Pattern Fills

Photoshop Basics – Issue 1

One of the Photoshop sub tasks that I find myself doing on a regular basis is creating and using custom pattern fills. Often times when I’m designing something in Photoshop (for print or web), I have graphic elements that need to be repeated over and over…with per pixel accuracy. I used to do it the hard way. I’d create one item, copy it, paste it. move it where I wanted it, merge it with it’s parent layer, copy that group of 2, paste it, move it, merge that…etc. That method works ok when you’re working with larger repeated element, or if you don’t need to repeat them that many times. But what about teeny things like dots or 1px lines or plaid (I dislike plaid, by the way)? That’s where pattern fills come in handy.

I don’t want to go too in-depth here into making complicated patterns, so for the sake of brevity, we’ll make some horizontal scanlines:

Hooray Pattern Fills!

Ignore the drop-shadowed white text and gradient blue background for a moment and notice the teeny black lines in the background. Yea, that’s the scanline pattern we’re making. Scanlines are the simplest pattern imaginable. This particular pattern is 2px tall by 1px wide. The top pixel is black and the one below is white. When repeated vertically and horizontally, it creates the lines you see above.

  1. In Photoshop, click “File » New”, fill in 1 pixel for the width and 2 pixels for the height and make sure your resolution is 72. (Note: For webdesign you always want to be working at 72 pixels/inch as this is screen resolution…for further confusion on THAT matter, refer to Art, Lebdev’s Image Resolution section.) Also be sure your color mode is set to RGB Color, 8 bit, and the background contents should be Transparent. Click OK.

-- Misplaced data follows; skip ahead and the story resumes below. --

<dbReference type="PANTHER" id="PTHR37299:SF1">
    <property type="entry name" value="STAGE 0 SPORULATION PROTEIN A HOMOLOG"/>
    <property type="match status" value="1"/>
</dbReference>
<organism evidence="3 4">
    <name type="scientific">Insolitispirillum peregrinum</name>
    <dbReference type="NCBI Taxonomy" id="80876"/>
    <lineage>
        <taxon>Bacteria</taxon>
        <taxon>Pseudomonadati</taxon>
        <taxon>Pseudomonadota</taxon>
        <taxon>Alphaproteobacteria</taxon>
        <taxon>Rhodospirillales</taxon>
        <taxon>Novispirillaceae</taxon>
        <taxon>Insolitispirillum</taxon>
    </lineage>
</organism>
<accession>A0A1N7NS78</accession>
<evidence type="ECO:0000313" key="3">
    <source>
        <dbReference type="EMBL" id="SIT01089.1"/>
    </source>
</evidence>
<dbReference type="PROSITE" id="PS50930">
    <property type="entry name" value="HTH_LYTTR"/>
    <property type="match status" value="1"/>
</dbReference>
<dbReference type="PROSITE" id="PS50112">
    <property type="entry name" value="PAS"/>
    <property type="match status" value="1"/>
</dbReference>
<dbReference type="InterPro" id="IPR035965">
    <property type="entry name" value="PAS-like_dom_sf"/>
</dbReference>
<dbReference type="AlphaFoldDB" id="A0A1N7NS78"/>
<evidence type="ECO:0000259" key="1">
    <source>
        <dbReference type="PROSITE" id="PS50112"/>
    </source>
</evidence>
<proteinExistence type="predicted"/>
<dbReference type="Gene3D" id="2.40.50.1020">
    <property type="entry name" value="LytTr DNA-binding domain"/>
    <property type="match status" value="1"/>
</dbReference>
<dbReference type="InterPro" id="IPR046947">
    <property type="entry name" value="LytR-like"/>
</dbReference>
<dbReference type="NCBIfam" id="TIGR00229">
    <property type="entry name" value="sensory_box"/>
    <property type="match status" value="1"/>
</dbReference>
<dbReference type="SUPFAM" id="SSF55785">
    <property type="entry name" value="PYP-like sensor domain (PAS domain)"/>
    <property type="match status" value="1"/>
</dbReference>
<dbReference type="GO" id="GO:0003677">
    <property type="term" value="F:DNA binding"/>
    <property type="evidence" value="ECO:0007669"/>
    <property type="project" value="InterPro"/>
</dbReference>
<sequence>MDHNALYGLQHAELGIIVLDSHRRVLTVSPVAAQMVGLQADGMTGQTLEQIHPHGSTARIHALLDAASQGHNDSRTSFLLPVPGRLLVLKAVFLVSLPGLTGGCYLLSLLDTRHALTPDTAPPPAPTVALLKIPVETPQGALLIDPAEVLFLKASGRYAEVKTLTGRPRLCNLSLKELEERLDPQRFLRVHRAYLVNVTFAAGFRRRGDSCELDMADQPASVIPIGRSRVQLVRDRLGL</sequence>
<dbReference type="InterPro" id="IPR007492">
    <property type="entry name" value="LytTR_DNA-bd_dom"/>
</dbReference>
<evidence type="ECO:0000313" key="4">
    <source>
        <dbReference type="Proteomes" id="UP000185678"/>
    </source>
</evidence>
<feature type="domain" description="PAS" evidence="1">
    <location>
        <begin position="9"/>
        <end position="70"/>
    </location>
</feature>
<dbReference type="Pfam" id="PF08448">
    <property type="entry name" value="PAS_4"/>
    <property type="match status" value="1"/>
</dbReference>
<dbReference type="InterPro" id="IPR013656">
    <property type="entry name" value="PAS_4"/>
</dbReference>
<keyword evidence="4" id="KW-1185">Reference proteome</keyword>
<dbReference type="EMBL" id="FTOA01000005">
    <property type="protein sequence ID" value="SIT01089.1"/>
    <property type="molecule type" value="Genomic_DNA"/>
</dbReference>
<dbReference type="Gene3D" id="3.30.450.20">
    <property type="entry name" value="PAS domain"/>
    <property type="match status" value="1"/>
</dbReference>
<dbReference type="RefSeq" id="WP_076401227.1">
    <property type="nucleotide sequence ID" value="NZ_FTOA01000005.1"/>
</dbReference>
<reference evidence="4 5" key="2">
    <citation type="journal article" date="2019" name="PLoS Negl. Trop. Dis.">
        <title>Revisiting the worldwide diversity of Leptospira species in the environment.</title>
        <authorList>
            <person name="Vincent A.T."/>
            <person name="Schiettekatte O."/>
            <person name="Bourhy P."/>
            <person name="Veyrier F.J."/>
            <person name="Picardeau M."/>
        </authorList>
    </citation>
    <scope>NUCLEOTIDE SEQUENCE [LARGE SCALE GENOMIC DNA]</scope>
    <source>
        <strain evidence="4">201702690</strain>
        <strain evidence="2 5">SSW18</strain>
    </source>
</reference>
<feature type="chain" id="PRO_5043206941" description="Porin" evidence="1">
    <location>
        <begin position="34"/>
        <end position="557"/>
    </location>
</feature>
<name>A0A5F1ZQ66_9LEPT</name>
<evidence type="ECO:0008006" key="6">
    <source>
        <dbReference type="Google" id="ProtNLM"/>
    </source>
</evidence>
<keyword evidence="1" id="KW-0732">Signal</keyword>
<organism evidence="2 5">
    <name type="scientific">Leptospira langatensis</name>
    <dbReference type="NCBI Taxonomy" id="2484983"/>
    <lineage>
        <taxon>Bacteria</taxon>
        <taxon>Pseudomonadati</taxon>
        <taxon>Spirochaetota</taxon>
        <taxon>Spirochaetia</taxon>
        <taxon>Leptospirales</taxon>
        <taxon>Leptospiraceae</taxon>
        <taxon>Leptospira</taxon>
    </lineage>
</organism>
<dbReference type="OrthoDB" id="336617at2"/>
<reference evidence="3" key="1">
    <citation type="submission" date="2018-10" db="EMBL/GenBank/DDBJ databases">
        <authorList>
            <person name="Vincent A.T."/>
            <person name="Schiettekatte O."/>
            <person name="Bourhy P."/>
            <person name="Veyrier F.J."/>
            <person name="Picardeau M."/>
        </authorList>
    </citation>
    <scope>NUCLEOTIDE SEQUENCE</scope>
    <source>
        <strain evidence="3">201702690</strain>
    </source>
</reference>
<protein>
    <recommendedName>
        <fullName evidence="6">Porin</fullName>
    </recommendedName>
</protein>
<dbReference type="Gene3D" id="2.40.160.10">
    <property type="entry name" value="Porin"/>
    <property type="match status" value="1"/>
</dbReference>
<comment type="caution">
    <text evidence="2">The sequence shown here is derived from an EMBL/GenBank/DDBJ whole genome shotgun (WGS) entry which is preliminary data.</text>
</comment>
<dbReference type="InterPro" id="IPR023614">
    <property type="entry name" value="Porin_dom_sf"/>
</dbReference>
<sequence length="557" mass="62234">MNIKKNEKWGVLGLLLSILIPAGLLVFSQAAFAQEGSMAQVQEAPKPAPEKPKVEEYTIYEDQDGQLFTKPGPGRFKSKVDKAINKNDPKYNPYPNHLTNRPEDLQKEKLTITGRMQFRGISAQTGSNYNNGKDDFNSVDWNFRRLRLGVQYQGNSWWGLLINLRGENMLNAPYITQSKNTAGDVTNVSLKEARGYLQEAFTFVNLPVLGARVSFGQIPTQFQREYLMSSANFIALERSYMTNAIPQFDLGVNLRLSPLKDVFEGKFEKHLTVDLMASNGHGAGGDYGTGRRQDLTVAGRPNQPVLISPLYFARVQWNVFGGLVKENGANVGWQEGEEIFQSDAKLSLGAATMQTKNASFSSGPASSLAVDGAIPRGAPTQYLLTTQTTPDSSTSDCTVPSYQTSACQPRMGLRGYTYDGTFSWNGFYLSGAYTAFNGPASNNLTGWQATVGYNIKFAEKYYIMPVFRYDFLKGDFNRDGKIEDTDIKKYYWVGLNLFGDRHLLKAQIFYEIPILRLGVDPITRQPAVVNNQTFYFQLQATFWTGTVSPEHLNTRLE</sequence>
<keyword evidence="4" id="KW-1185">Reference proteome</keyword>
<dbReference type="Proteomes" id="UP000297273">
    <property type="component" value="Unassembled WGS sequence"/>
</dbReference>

2. Zoom (Zoom) in 1600%, which is as far as you can.
  3. Use the Rectangular Marquee (Rect Marquee) to select the top half of your 2 pixel image and paint it black.
  4. Click “Select » All” to select the entire image and then “Edit » Define Pattern…”
  5. Give your pattern a name, perhaps “2px horizontal scanlines”.
  6. Find a picture or something you want scanlines over, open it in photoshop, create a new layer (Layer » New » Layer) above the image.
  7. Click on the Fill (Fill) Tool. In the top bar, there should be a dropdown menu that says foreground, select “Pattern”
  8. Click on the dropdown to the right of “Pattern” and select your pattern image, which should be on the bottom right.
  9. Click on your image and watch the magic scanlines appear. In the example above, I have my text on the top, my scanlines in the middle at 50% opacity and my gradient on the bottom.

Hooray scanlines, indeed. But don’t stop there. You can use patterns for any image asset you wish to repeat a bunch of times. So, there you have it, Photoshop Pattern Fills.

Here’s a zip of my sample PSD file.

5 Comments

  1. Thanks for this one, Jason, it’s been useful. Lookin forward to reading more!

  2. Thanks Bojan! I really think this tutorial series will be a little too basic for “power Photoshop users” like yourself, but hopefully it’ll give you somewhere to point people when they ask you how to do something.

  3. Let’s see a masking tutorial for dummies, that’s what I really need help with 🙂

  4. Sweet. I knew how to this already! I feel like a designer now… or maybe still just catching up 😉

  5. Thank you so so so much! This has solved the age-old cut and paste issue as you mentioned above – very clear tutorial, much appreciated!!!

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